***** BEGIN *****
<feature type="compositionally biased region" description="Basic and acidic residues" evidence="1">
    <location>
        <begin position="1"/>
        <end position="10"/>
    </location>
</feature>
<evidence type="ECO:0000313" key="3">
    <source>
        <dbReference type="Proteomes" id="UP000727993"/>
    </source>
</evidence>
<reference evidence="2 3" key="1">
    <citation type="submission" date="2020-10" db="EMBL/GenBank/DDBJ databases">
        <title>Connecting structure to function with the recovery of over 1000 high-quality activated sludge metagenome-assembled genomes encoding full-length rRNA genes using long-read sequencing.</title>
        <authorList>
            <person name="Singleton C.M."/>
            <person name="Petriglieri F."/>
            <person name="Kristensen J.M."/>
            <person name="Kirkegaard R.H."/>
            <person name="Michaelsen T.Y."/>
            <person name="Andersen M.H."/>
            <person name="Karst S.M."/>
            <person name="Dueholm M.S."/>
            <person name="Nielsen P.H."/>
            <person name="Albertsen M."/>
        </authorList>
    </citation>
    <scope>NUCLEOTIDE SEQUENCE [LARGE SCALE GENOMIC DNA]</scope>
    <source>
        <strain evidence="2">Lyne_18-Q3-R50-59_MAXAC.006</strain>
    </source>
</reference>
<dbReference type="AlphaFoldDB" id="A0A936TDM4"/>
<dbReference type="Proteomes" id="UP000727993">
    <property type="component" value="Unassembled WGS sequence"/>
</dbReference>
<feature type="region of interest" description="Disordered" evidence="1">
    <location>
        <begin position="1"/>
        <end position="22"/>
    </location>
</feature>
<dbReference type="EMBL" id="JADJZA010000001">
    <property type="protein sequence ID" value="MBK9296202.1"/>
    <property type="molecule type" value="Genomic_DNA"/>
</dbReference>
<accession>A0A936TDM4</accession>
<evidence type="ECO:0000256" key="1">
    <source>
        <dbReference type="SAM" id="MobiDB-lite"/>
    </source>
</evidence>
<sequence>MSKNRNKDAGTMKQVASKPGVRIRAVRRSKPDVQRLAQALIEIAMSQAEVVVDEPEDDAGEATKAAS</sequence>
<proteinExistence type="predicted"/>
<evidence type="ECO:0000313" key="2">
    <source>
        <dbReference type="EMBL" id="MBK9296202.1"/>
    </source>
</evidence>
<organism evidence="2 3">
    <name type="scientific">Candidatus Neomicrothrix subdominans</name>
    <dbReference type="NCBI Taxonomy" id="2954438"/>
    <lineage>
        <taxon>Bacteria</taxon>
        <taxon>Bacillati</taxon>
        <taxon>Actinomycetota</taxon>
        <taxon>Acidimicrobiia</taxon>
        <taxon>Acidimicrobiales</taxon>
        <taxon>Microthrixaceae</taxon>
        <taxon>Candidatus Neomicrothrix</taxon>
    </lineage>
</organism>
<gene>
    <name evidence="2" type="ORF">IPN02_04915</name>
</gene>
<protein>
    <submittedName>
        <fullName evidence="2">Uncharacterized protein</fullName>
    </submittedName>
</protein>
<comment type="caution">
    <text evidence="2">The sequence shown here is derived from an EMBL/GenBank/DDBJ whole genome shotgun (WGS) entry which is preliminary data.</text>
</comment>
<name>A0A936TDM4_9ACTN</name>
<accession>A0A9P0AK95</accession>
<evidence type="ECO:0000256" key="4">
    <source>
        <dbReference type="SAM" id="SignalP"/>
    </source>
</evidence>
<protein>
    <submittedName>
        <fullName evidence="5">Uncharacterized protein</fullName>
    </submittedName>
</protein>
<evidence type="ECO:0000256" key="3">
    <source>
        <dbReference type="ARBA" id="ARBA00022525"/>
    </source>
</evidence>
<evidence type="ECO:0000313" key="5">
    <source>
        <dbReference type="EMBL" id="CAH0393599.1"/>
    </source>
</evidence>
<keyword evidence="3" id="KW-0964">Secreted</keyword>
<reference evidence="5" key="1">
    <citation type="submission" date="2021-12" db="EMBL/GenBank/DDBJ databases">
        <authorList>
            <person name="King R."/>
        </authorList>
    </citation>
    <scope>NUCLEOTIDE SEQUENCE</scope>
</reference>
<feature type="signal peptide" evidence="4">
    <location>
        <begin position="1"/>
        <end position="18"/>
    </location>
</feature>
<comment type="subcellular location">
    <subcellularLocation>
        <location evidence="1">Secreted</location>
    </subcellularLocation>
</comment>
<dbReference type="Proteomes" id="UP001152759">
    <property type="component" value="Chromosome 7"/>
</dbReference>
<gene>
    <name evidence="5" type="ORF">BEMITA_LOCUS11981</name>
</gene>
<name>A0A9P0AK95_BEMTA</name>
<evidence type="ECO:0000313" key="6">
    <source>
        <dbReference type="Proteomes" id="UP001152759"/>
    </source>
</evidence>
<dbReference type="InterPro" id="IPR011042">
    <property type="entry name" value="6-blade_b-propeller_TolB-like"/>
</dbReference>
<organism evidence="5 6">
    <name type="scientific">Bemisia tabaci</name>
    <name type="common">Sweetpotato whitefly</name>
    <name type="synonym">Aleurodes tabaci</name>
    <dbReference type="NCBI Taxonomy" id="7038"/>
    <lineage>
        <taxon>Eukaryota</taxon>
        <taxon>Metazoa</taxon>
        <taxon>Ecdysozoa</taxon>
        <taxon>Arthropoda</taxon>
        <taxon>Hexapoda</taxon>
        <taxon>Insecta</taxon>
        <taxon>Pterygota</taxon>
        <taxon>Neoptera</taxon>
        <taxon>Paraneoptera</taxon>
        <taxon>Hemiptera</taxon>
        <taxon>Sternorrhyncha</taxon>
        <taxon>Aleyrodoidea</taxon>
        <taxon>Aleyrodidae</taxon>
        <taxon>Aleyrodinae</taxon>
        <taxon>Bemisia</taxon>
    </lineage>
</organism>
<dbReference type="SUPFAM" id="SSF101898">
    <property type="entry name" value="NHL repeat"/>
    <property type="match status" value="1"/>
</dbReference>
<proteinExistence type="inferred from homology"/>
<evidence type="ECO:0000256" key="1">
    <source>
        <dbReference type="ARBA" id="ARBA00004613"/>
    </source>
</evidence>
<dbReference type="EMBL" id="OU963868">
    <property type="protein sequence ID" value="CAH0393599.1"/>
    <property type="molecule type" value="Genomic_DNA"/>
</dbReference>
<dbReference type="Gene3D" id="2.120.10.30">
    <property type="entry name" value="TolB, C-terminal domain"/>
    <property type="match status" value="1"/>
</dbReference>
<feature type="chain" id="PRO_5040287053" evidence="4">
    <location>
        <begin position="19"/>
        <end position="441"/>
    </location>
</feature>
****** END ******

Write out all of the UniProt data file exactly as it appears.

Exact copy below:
<feature type="compositionally biased region" description="Basic and acidic residues" evidence="1">
    <location>
        <begin position="1"/>
        <end position="10"/>
    </location>
</feature>
<evidence type="ECO:0000313" key="3">
    <source>
        <dbReference type="Proteomes" id="UP000727993"/>
    </source>
</evidence>
<reference evidence="2 3" key="1">
    <citation type="submission" date="2020-10" db="EMBL/GenBank/DDBJ databases">
        <title>Connecting structure to function with the recovery of over 1000 high-quality activated sludge metagenome-assembled genomes encoding full-length rRNA genes using long-read sequencing.</title>
        <authorList>
            <person name="Singleton C.M."/>
            <person name="Petriglieri F."/>
            <person name="Kristensen J.M."/>
            <person name="Kirkegaard R.H."/>
            <person name="Michaelsen T.Y."/>
            <person name="Andersen M.H."/>
            <person name="Karst S.M."/>
            <person name="Dueholm M.S."/>
            <person name="Nielsen P.H."/>
            <person name="Albertsen M."/>
        </authorList>
    </citation>
    <scope>NUCLEOTIDE SEQUENCE [LARGE SCALE GENOMIC DNA]</scope>
    <source>
        <strain evidence="2">Lyne_18-Q3-R50-59_MAXAC.006</strain>
    </source>
</reference>
<dbReference type="AlphaFoldDB" id="A0A936TDM4"/>
<dbReference type="Proteomes" id="UP000727993">
    <property type="component" value="Unassembled WGS sequence"/>
</dbReference>
<feature type="region of interest" description="Disordered" evidence="1">
    <location>
        <begin position="1"/>
        <end position="22"/>
    </location>
</feature>
<dbReference type="EMBL" id="JADJZA010000001">
    <property type="protein sequence ID" value="MBK9296202.1"/>
    <property type="molecule type" value="Genomic_DNA"/>
</dbReference>
<accession>A0A936TDM4</accession>
<evidence type="ECO:0000256" key="1">
    <source>
        <dbReference type="SAM" id="MobiDB-lite"/>
    </source>
</evidence>
<sequence>MSKNRNKDAGTMKQVASKPGVRIRAVRRSKPDVQRLAQALIEIAMSQAEVVVDEPEDDAGEATKAAS</sequence>
<proteinExistence type="predicted"/>
<evidence type="ECO:0000313" key="2">
    <source>
        <dbReference type="EMBL" id="MBK9296202.1"/>
    </source>
</evidence>
<organism evidence="2 3">
    <name type="scientific">Candidatus Neomicrothrix subdominans</name>
    <dbReference type="NCBI Taxonomy" id="2954438"/>
    <lineage>
        <taxon>Bacteria</taxon>
        <taxon>Bacillati</taxon>
        <taxon>Actinomycetota</taxon>
        <taxon>Acidimicrobiia</taxon>
        <taxon>Acidimicrobiales</taxon>
        <taxon>Microthrixaceae</taxon>
        <taxon>Candidatus Neomicrothrix</taxon>
    </lineage>
</organism>
<gene>
    <name evidence="2" type="ORF">IPN02_04915</name>
</gene>
<protein>
    <submittedName>
        <fullName evidence="2">Uncharacterized protein</fullName>
    </submittedName>
</protein>
<comment type="caution">
    <text evidence="2">The sequence shown here is derived from an EMBL/GenBank/DDBJ whole genome shotgun (WGS) entry which is preliminary data.</text>
</comment>
<name>A0A936TDM4_9ACTN</name>
<accession>A0A9P0AK95</accession>
<evidence type="ECO:0000256" key="4">
    <source>
        <dbReference type="SAM" id="SignalP"/>
    </source>
</evidence>
<protein>
    <submittedName>
        <fullName evidence="5">Uncharacterized protein</fullName>
    </submittedName>
</protein>
<evidence type="ECO:0000256" key="3">
    <source>
        <dbReference type="ARBA" id="ARBA00022525"/>
    </source>
</evidence>
<evidence type="ECO:0000313" key="5">
    <source>
        <dbReference type="EMBL" id="CAH0393599.1"/>
    </source>
</evidence>
<keyword evidence="3" id="KW-0964">Secreted</keyword>
<reference evidence="5" key="1">
    <citation type="submission" date="2021-12" db="EMBL/GenBank/DDBJ databases">
        <authorList>
            <person name="King R."/>
        </authorList>
    </citation>
    <scope>NUCLEOTIDE SEQUENCE</scope>
</reference>
<feature type="signal peptide" evidence="4">
    <location>
        <begin position="1"/>
        <end position="18"/>
    </location>
</feature>
<comment type="subcellular location">
    <subcellularLocation>
        <location evidence="1">Secreted</location>
    </subcellularLocation>
</comment>
<dbReference type="Proteomes" id="UP001152759">
    <property type="component" value="Chromosome 7"/>
</dbReference>
<gene>
    <name evidence="5" type="ORF">BEMITA_LOCUS11981</name>
</gene>
<name>A0A9P0AK95_BEMTA</name>
<evidence type="ECO:0000313" key="6">
    <source>
        <dbReference type="Proteomes" id="UP001152759"/>
    </source>
</evidence>
<dbReference type="InterPro" id="IPR011042">
    <property type="entry name" value="6-blade_b-propeller_TolB-like"/>
</dbReference>
<organism evidence="5 6">
    <name type="scientific">Bemisia tabaci</name>
    <name type="common">Sweetpotato whitefly</name>
    <name type="synonym">Aleurodes tabaci</name>
    <dbReference type="NCBI Taxonomy" id="7038"/>
    <lineage>
        <taxon>Eukaryota</taxon>
        <taxon>Metazoa</taxon>
        <taxon>Ecdysozoa</taxon>
        <taxon>Arthropoda</taxon>
        <taxon>Hexapoda</taxon>
        <taxon>Insecta</taxon>
        <taxon>Pterygota</taxon>
        <taxon>Neoptera</taxon>
        <taxon>Paraneoptera</taxon>
        <taxon>Hemiptera</taxon>
        <taxon>Sternorrhyncha</taxon>
        <taxon>Aleyrodoidea</taxon>
        <taxon>Aleyrodidae</taxon>
        <taxon>Aleyrodinae</taxon>
        <taxon>Bemisia</taxon>
    </lineage>
</organism>
<dbReference type="SUPFAM" id="SSF101898">
    <property type="entry name" value="NHL repeat"/>
    <property type="match status" value="1"/>
</dbReference>
<proteinExistence type="inferred from homology"/>
<evidence type="ECO:0000256" key="1">
    <source>
        <dbReference type="ARBA" id="ARBA00004613"/>
    </source>
</evidence>
<dbReference type="EMBL" id="OU963868">
    <property type="protein sequence ID" value="CAH0393599.1"/>
    <property type="molecule type" value="Genomic_DNA"/>
</dbReference>
<dbReference type="Gene3D" id="2.120.10.30">
    <property type="entry name" value="TolB, C-terminal domain"/>
    <property type="match status" value="1"/>
</dbReference>
<feature type="chain" id="PRO_5040287053" evidence="4">
    <location>
        <begin position="19"/>
        <end position="441"/>
    </location>
</feature>